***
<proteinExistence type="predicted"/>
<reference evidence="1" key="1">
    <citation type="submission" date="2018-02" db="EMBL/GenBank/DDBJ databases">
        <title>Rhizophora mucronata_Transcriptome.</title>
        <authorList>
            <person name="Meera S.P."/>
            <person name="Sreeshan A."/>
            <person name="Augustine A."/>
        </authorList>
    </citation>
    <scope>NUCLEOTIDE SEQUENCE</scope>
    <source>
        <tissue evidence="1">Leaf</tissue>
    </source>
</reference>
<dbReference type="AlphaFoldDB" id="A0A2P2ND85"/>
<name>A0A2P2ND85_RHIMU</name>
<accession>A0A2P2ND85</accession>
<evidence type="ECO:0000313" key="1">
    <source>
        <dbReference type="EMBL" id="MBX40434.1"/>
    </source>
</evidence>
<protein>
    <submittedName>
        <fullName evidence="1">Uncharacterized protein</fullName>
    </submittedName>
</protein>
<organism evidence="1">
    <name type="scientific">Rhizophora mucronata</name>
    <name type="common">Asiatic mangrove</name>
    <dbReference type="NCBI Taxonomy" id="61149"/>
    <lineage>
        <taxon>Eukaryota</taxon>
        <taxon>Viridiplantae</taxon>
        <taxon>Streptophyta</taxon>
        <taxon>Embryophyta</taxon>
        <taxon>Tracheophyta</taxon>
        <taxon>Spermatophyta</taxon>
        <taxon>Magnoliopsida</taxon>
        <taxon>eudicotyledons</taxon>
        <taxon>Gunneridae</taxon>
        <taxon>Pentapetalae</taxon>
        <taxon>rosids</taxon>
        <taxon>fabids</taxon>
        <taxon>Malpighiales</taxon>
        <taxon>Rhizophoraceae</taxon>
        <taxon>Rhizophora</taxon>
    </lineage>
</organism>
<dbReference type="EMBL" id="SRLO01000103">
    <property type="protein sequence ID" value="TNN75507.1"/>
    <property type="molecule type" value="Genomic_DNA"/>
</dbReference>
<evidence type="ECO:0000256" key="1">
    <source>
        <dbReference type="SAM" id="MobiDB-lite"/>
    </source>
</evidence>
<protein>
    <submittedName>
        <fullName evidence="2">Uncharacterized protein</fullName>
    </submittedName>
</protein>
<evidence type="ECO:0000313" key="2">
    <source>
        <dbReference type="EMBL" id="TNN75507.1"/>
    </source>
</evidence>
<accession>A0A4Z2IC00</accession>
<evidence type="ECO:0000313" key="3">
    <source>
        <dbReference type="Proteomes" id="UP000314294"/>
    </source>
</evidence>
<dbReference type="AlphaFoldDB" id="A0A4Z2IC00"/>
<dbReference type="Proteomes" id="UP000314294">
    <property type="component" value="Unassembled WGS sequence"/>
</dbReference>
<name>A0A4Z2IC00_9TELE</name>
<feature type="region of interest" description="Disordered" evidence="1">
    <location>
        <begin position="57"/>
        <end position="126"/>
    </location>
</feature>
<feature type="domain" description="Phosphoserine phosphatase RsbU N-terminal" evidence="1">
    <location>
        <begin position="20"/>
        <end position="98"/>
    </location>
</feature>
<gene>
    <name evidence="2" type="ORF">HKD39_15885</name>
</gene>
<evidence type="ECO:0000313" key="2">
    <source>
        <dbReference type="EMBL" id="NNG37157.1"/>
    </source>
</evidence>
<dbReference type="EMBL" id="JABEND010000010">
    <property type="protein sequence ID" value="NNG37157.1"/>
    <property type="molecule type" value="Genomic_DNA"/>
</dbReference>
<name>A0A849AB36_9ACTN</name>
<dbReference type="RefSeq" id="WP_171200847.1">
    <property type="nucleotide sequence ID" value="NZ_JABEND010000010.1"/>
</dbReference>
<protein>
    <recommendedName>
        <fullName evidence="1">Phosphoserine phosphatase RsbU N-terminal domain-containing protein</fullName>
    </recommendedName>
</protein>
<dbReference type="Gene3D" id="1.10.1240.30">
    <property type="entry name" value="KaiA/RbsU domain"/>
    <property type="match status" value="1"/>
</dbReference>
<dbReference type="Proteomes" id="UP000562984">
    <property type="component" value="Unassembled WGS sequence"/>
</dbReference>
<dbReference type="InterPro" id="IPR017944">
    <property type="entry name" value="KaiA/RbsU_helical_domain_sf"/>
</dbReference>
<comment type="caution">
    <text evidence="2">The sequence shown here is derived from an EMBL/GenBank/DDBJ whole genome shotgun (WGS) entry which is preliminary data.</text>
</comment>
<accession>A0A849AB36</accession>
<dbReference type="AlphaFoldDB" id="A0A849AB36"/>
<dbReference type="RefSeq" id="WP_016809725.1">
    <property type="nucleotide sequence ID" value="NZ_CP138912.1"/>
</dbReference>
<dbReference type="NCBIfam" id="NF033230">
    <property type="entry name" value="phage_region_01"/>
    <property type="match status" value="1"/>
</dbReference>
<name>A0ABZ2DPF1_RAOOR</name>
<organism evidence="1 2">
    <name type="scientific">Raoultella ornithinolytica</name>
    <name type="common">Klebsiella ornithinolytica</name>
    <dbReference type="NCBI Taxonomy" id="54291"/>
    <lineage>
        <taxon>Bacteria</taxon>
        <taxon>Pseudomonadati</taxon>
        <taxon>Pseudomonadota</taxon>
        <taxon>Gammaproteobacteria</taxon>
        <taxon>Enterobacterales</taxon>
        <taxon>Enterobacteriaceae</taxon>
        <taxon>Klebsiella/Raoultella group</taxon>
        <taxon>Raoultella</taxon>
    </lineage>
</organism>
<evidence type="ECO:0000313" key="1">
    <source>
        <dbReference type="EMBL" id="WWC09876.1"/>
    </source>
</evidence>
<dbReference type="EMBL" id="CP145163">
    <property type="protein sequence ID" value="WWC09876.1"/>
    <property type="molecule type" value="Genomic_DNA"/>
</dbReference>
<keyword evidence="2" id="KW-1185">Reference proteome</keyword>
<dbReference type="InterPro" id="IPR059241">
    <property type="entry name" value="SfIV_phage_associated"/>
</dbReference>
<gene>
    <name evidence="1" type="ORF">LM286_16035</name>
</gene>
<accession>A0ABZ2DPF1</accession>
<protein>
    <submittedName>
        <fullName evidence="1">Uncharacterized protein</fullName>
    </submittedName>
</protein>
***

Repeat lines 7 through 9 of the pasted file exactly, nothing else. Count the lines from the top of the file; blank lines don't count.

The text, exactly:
            <person name="Sreeshan A."/>
            <person name="Augustine A."/>
        </authorList>